But this safari was a different one, as I could see observe and feel so many other flora and fauna around. The trees were so different and the chirps the squeaks the grunts/buzz of the amphibians were a cacophony to the ears. As a matter of fact, post the safari I was searching how does beetle or grasshopper make sound, squeak or buzz, and I learnt it’s called “stridulating” rubbing certain body parts/ wings to make sound, while some of them also do vocal, and they different sounds for different purpose.

Anyways, while driving through the changing colour of the topography of the forest was indeed awe strucking, and I wondered as to how come one jungle, all constant still produce and embrace so many colours and so much rhythm in itself. The trees are so well aligned and the plan or strategy can beat any closed door white/ blue collared Google/ Skype meets. There are several layers, and you could observe that when you go next, when I say layers in mean, several rows of plantation, ensuring the foliage covers every part, with low shrubs being first then the larger one and then the bigger ones. Now that is not easy, as for all them they need certain amount of sun for photosynthesis, or dew for food and colour and also water, some more some less, and that’s how nature aligns the trees. They create their own green house and ensure the right amount of ingredients is provided to them and in their desired quantity - Man it can get awesomely complicated. To keep myself getting carried away, I would like to state that the flora and fauna of TATR (am sure it would be same at most places, plus or minus) is worth looking at when you visit.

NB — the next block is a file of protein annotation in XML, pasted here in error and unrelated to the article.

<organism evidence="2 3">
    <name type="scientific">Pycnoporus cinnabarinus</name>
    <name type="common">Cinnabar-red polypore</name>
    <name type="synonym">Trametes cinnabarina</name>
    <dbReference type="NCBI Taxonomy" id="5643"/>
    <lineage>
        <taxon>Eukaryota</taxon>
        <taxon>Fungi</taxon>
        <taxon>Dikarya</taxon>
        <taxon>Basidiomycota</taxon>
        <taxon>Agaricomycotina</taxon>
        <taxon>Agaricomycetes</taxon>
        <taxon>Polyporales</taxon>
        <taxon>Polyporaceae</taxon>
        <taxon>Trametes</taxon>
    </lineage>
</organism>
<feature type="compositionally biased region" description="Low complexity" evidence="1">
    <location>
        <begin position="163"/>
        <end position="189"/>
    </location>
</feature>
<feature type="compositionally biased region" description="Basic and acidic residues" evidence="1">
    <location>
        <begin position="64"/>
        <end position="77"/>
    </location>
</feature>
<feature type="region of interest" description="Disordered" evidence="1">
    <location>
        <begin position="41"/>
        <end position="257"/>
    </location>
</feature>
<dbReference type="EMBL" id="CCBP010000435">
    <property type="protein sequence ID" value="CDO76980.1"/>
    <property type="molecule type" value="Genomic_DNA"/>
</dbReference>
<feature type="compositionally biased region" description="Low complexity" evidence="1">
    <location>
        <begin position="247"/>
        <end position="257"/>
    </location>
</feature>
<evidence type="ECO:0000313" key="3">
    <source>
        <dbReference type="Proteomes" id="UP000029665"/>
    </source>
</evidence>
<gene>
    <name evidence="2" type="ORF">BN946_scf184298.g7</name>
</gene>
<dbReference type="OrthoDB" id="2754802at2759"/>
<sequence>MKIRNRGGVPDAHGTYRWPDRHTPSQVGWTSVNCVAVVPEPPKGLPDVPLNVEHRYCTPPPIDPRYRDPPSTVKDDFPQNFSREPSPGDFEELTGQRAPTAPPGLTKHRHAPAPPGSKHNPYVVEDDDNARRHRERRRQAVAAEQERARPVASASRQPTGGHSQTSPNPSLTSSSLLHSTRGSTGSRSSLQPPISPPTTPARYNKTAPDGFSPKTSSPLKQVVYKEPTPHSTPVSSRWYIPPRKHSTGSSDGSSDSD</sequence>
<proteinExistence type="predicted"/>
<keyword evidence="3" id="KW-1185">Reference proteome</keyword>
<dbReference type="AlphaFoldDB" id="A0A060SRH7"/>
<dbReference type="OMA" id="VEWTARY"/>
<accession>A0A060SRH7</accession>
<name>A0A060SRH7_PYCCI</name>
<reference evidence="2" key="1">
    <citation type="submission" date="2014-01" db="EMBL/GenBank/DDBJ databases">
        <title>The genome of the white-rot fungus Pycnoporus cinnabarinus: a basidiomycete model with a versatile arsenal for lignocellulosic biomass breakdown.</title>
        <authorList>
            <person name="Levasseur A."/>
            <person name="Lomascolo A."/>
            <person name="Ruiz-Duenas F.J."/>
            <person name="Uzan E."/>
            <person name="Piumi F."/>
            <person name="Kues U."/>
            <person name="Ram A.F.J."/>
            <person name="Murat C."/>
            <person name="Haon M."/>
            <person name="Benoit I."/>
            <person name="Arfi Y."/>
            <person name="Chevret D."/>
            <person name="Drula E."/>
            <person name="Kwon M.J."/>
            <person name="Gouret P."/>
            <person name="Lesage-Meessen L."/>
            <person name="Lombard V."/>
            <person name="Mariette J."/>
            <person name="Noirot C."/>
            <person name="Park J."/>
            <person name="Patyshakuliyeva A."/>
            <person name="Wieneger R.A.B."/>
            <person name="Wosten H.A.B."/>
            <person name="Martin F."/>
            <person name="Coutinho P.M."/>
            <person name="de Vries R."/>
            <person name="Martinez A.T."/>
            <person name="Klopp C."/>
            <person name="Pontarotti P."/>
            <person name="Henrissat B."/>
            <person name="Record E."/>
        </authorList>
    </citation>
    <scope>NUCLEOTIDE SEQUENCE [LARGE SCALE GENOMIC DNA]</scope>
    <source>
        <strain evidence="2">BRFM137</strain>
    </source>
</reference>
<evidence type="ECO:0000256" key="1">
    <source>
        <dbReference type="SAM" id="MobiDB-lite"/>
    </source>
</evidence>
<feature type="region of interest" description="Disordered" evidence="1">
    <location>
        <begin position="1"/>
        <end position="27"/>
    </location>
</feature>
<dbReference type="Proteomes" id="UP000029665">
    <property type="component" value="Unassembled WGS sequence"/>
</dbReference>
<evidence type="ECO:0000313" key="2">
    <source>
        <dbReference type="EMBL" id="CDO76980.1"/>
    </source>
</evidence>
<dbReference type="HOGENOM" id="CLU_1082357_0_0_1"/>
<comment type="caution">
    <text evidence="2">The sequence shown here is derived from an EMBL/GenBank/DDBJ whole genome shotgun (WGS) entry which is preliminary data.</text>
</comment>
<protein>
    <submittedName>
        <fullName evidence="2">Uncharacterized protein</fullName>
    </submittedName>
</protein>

While driving through my eyes stuck to A particular type of tree, white naked branches in dancing pose, with some leaves on top, bark shinning and standing in a pose which any one would get endeared with - the unique GHOST TREE. It's called Starculia Urens, but true to its former name, it could be interpreted as Ghost Tree, if seen in pitch darkness and its bracts as. I spreading its arm and asking you to embrace. You must notice this, and am sure if you are alert you would, when in TATR, or ensure to ask the guide to show you one. I was so enthralled, that I completely forgot my purpose of the tiger safari, which was tiger spotting or tiger sighting. It was a mesmerising piece of nature.

For academic reason latter on I found out it has lots of medicinal attributes, and its gum which oozes form the bark, is used for several reason in medicine or thinking agent in cosmetics.

Tadoba National Park

Must tell you TATR is a different world and while Tiger which is the APEX of the wild, there is just enough and more to it. Tadoba has offered me tiger spotting or tiger sighting in 90% of the tiger safaris I have made in it, and I do not see why it can be the same for you as well. You need the experience of the local guides, who knows which part of the forest to visit at what time, for the maximum chance of tiger spotting and tiger sighting. Talk to us, and you will have an enthralling experience.